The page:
Yesterday I had the pleasure of helping to teach a class at Sonoma State with Tina Caputo, E.I.C. of Vineyard and Winery Management, Robert Larsen, Head PR Dude at Rodney Strong and Dr. David Horowitz of Sonoma State.
The first two need no introduction to folks in the wine world. Prior to her position at V&WM, Tina was an editor at, and wrote the wine marketing column for Wine and Vines, published freelance work, and authored her blog The Wine Broad .
Robert is famous (or infamous, depending on your view) for Rockaway-gate last year where he lead Rodney Strong’s effort to become the first winery to ever sample wine bloggers ahead of the traditional print journos on a new wine brand (Parker gave it a 91). Plus Rodney Strong isn’t exactly a “below the radar” winery.
David however is someone you might not be familiar with yet, but he’s doing some really exciting stuff over at SSU as a Professor of Marketing and on his blog at drhorowitz.biz.
There’s the old saw that those that can’t do, teach. But David is taking a different approach to the scholarly life and is encouraging his students to aggressively use social media during their college years to build their social networks.
It’s amazing to me how many students don’t bother to stray beyond the comfy confines of Facebook. Dave thinks so too, so he gave this talk:
This is really solid advice. There is a lot of free time that comes along with being a college student, and students should really consider using some of it to get aquatinted with the various flavors of social media.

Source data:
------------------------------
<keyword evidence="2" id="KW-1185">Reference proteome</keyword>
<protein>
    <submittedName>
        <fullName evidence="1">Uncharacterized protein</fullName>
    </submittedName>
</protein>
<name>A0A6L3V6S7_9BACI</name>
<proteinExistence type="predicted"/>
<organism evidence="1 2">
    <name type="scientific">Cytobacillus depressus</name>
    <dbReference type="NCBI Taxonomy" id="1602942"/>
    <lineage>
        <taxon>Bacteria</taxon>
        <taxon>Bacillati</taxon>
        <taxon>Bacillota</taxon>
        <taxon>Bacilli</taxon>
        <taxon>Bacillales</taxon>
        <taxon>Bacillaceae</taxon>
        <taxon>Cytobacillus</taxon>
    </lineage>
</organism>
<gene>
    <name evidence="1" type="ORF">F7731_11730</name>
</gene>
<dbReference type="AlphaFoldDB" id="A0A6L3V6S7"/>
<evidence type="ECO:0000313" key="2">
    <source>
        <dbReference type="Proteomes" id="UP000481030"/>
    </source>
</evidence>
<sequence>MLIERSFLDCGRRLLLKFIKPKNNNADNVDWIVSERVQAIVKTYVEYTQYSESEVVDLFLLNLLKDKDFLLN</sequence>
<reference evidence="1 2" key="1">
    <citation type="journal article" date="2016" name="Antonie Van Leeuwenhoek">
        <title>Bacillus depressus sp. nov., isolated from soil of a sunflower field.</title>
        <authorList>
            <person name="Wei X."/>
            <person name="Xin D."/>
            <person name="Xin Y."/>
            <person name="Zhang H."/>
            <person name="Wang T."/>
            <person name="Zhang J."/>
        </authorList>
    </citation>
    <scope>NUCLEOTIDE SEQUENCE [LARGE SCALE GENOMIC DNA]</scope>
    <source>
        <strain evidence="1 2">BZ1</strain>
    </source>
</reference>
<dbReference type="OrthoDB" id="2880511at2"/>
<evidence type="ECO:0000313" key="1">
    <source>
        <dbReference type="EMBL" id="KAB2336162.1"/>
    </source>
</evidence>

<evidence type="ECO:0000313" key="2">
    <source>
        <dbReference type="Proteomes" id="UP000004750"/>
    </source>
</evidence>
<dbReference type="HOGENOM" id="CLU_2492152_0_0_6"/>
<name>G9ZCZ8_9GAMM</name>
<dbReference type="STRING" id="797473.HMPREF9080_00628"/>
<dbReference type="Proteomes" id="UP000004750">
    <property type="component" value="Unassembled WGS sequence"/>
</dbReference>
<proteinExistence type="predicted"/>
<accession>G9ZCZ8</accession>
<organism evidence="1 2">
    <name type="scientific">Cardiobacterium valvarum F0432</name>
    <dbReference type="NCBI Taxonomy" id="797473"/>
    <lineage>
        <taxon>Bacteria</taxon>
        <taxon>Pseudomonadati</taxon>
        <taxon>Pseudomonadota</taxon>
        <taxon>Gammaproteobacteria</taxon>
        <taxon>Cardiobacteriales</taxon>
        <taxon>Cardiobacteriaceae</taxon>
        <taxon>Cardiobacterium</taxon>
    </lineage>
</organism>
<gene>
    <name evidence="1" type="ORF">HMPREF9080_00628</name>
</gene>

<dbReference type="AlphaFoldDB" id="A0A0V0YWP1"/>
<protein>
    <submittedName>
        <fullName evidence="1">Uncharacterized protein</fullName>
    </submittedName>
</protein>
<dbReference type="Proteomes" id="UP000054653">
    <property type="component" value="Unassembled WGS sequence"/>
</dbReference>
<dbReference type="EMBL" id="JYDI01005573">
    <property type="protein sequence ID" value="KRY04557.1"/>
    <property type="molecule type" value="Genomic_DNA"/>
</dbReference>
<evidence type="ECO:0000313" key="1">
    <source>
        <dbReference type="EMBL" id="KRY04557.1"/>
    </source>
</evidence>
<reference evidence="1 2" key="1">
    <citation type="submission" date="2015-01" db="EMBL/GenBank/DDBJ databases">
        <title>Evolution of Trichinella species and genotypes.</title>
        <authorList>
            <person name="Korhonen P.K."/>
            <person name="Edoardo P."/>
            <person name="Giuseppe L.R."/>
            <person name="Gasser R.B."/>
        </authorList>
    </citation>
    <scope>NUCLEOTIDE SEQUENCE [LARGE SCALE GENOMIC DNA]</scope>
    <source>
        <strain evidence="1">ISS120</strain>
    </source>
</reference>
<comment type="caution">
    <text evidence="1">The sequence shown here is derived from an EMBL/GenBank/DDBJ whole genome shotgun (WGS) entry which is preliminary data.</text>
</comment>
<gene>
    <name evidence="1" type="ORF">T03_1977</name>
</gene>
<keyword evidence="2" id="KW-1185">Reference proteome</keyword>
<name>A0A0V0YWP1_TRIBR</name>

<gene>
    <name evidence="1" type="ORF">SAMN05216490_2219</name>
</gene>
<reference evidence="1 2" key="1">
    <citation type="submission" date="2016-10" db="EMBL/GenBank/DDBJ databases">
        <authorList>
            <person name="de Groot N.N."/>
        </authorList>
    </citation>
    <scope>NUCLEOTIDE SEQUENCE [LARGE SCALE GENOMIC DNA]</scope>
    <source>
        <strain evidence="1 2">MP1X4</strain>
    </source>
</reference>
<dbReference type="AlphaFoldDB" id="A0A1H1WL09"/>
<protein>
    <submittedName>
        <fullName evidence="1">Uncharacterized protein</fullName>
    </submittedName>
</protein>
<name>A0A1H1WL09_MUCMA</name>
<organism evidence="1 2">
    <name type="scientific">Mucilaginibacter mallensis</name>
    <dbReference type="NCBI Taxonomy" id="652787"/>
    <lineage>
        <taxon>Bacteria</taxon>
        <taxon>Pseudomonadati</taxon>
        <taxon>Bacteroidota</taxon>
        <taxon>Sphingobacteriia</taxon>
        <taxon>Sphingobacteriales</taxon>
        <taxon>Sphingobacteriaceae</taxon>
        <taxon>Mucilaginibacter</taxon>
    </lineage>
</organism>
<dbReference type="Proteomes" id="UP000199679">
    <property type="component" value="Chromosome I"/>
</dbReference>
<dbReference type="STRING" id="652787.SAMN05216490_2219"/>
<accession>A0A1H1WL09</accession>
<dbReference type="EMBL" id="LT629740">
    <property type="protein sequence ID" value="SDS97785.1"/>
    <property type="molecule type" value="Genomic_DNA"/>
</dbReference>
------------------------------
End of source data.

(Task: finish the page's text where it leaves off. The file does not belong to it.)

Here’s another great talk entitled You’re Never Going to Be Gary Vaynerchuck. Dave’s a huge fan of Gary’s and he even compares him to Robert Mondavi (!) and Lebron James (!!) in his talk. I’m a fan of Gary’s as well, my previous reservations not withstanding, and Dave makes important points about being realistic about your chances of monetizing social media or hitting it big.
I hope his students appreciate his effort. There’s no textbook for this stuff. We’re all just kind of winging it and making the future as we go along.
But besides dispensing great advice, Dave’s drinking his own kool aid by posting parts of his lectures on Viddler, along with blogging and tweeting his ideas. And he’s refreshingly honest:
Yes, it is embarrasing and it takes a little time, but Iâ€™d rather be a little embarrased than unemployed.
And me being unemployed is a possibility. CAâ€™s budget is not exactly rock solid. If I do become unemployed, Iâ€™ll have some proof to go with my resumeâ€¦
As you can see from the videos, Dave connects with his students and he has an affable and accessible style that makes him easy to like. And with an undergrad from Stanford and a PhD from Florida State he has the academic chops to back it all up.
Bottom line: If you are a winery that wants to take the pulse of the millennial generation, you could do much worse than to pick up the phone and give David a call (or email or twitter etc.).